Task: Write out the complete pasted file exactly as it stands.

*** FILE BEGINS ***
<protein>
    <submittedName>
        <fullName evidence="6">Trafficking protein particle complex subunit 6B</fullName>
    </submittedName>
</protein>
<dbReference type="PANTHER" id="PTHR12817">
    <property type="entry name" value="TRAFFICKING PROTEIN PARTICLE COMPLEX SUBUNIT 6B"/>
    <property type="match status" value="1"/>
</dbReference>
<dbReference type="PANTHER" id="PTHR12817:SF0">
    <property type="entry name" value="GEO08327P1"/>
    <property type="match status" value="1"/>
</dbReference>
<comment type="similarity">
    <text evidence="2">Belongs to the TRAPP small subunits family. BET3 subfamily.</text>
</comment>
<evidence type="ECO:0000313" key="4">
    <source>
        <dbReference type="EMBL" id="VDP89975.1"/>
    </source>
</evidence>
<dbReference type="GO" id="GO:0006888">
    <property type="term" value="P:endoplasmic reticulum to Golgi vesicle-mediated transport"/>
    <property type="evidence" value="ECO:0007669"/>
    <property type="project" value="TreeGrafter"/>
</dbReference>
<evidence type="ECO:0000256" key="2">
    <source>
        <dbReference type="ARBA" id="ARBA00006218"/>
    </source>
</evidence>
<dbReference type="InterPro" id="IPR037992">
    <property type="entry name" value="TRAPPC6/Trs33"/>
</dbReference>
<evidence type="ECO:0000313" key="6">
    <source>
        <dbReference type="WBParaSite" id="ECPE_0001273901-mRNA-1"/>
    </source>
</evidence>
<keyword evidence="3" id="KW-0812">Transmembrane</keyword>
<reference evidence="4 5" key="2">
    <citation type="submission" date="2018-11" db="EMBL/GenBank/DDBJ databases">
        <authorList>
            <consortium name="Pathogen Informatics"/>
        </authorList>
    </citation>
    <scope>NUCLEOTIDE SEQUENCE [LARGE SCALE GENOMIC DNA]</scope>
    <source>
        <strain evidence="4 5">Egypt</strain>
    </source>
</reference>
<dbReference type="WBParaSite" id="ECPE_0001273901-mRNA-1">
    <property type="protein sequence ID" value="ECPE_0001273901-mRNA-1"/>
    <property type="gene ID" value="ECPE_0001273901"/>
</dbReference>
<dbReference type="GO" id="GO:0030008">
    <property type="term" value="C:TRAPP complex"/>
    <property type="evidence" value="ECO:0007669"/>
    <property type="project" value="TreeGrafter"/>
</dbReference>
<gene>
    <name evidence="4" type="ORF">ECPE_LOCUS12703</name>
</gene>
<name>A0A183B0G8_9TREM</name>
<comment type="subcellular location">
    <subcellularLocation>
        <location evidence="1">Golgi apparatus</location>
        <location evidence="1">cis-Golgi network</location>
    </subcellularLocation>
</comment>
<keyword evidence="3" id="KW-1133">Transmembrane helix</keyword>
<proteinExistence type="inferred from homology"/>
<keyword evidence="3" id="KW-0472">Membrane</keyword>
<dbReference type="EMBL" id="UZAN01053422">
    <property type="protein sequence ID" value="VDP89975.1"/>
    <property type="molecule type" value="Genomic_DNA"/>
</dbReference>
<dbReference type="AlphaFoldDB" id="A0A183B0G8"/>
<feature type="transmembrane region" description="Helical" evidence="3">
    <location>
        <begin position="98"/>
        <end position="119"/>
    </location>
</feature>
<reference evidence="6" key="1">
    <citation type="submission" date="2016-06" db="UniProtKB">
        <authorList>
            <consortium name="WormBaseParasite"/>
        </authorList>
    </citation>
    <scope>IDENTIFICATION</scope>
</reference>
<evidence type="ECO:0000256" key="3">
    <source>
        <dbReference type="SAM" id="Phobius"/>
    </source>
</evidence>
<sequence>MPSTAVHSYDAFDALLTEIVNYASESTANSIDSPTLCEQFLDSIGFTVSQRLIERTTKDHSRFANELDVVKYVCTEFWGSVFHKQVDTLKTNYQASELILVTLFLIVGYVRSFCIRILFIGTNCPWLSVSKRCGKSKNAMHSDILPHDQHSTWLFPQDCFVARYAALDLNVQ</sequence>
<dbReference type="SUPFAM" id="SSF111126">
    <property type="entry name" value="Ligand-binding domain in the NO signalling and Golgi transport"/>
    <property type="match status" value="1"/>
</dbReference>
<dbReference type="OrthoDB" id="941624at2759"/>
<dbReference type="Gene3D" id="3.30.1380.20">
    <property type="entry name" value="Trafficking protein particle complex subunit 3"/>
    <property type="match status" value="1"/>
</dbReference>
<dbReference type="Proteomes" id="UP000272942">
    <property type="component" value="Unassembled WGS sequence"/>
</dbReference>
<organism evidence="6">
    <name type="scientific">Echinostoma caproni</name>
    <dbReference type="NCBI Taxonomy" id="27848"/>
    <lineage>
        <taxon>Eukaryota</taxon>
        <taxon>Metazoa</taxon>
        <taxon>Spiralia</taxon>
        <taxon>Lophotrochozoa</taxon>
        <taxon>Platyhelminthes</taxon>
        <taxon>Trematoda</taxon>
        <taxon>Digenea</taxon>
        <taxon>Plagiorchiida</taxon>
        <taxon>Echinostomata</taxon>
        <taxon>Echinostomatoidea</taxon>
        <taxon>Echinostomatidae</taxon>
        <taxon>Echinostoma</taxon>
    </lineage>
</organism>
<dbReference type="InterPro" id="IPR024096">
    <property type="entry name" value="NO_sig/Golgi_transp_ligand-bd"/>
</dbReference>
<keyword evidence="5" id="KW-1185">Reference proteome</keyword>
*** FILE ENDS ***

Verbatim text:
<protein>
    <submittedName>
        <fullName evidence="6">Trafficking protein particle complex subunit 6B</fullName>
    </submittedName>
</protein>
<dbReference type="PANTHER" id="PTHR12817">
    <property type="entry name" value="TRAFFICKING PROTEIN PARTICLE COMPLEX SUBUNIT 6B"/>
    <property type="match status" value="1"/>
</dbReference>
<dbReference type="PANTHER" id="PTHR12817:SF0">
    <property type="entry name" value="GEO08327P1"/>
    <property type="match status" value="1"/>
</dbReference>
<comment type="similarity">
    <text evidence="2">Belongs to the TRAPP small subunits family. BET3 subfamily.</text>
</comment>
<evidence type="ECO:0000313" key="4">
    <source>
        <dbReference type="EMBL" id="VDP89975.1"/>
    </source>
</evidence>
<dbReference type="GO" id="GO:0006888">
    <property type="term" value="P:endoplasmic reticulum to Golgi vesicle-mediated transport"/>
    <property type="evidence" value="ECO:0007669"/>
    <property type="project" value="TreeGrafter"/>
</dbReference>
<evidence type="ECO:0000256" key="2">
    <source>
        <dbReference type="ARBA" id="ARBA00006218"/>
    </source>
</evidence>
<dbReference type="InterPro" id="IPR037992">
    <property type="entry name" value="TRAPPC6/Trs33"/>
</dbReference>
<evidence type="ECO:0000313" key="6">
    <source>
        <dbReference type="WBParaSite" id="ECPE_0001273901-mRNA-1"/>
    </source>
</evidence>
<keyword evidence="3" id="KW-0812">Transmembrane</keyword>
<reference evidence="4 5" key="2">
    <citation type="submission" date="2018-11" db="EMBL/GenBank/DDBJ databases">
        <authorList>
            <consortium name="Pathogen Informatics"/>
        </authorList>
    </citation>
    <scope>NUCLEOTIDE SEQUENCE [LARGE SCALE GENOMIC DNA]</scope>
    <source>
        <strain evidence="4 5">Egypt</strain>
    </source>
</reference>
<dbReference type="WBParaSite" id="ECPE_0001273901-mRNA-1">
    <property type="protein sequence ID" value="ECPE_0001273901-mRNA-1"/>
    <property type="gene ID" value="ECPE_0001273901"/>
</dbReference>
<dbReference type="GO" id="GO:0030008">
    <property type="term" value="C:TRAPP complex"/>
    <property type="evidence" value="ECO:0007669"/>
    <property type="project" value="TreeGrafter"/>
</dbReference>
<gene>
    <name evidence="4" type="ORF">ECPE_LOCUS12703</name>
</gene>
<name>A0A183B0G8_9TREM</name>
<comment type="subcellular location">
    <subcellularLocation>
        <location evidence="1">Golgi apparatus</location>
        <location evidence="1">cis-Golgi network</location>
    </subcellularLocation>
</comment>
<keyword evidence="3" id="KW-1133">Transmembrane helix</keyword>
<proteinExistence type="inferred from homology"/>
<keyword evidence="3" id="KW-0472">Membrane</keyword>
<dbReference type="EMBL" id="UZAN01053422">
    <property type="protein sequence ID" value="VDP89975.1"/>
    <property type="molecule type" value="Genomic_DNA"/>
</dbReference>
<dbReference type="AlphaFoldDB" id="A0A183B0G8"/>
<feature type="transmembrane region" description="Helical" evidence="3">
    <location>
        <begin position="98"/>
        <end position="119"/>
    </location>
</feature>
<reference evidence="6" key="1">
    <citation type="submission" date="2016-06" db="UniProtKB">
        <authorList>
            <consortium name="WormBaseParasite"/>
        </authorList>
    </citation>
    <scope>IDENTIFICATION</scope>
</reference>
<evidence type="ECO:0000256" key="3">
    <source>
        <dbReference type="SAM" id="Phobius"/>
    </source>
</evidence>
<sequence>MPSTAVHSYDAFDALLTEIVNYASESTANSIDSPTLCEQFLDSIGFTVSQRLIERTTKDHSRFANELDVVKYVCTEFWGSVFHKQVDTLKTNYQASELILVTLFLIVGYVRSFCIRILFIGTNCPWLSVSKRCGKSKNAMHSDILPHDQHSTWLFPQDCFVARYAALDLNVQ</sequence>
<dbReference type="SUPFAM" id="SSF111126">
    <property type="entry name" value="Ligand-binding domain in the NO signalling and Golgi transport"/>
    <property type="match status" value="1"/>
</dbReference>
<dbReference type="OrthoDB" id="941624at2759"/>
<dbReference type="Gene3D" id="3.30.1380.20">
    <property type="entry name" value="Trafficking protein particle complex subunit 3"/>
    <property type="match status" value="1"/>
</dbReference>
<dbReference type="Proteomes" id="UP000272942">
    <property type="component" value="Unassembled WGS sequence"/>
</dbReference>
<organism evidence="6">
    <name type="scientific">Echinostoma caproni</name>
    <dbReference type="NCBI Taxonomy" id="27848"/>
    <lineage>
        <taxon>Eukaryota</taxon>
        <taxon>Metazoa</taxon>
        <taxon>Spiralia</taxon>
        <taxon>Lophotrochozoa</taxon>
        <taxon>Platyhelminthes</taxon>
        <taxon>Trematoda</taxon>
        <taxon>Digenea</taxon>
        <taxon>Plagiorchiida</taxon>
        <taxon>Echinostomata</taxon>
        <taxon>Echinostomatoidea</taxon>
        <taxon>Echinostomatidae</taxon>
        <taxon>Echinostoma</taxon>
    </lineage>
</organism>
<dbReference type="InterPro" id="IPR024096">
    <property type="entry name" value="NO_sig/Golgi_transp_ligand-bd"/>
</dbReference>
<keyword evidence="5" id="KW-1185">Reference proteome</keyword>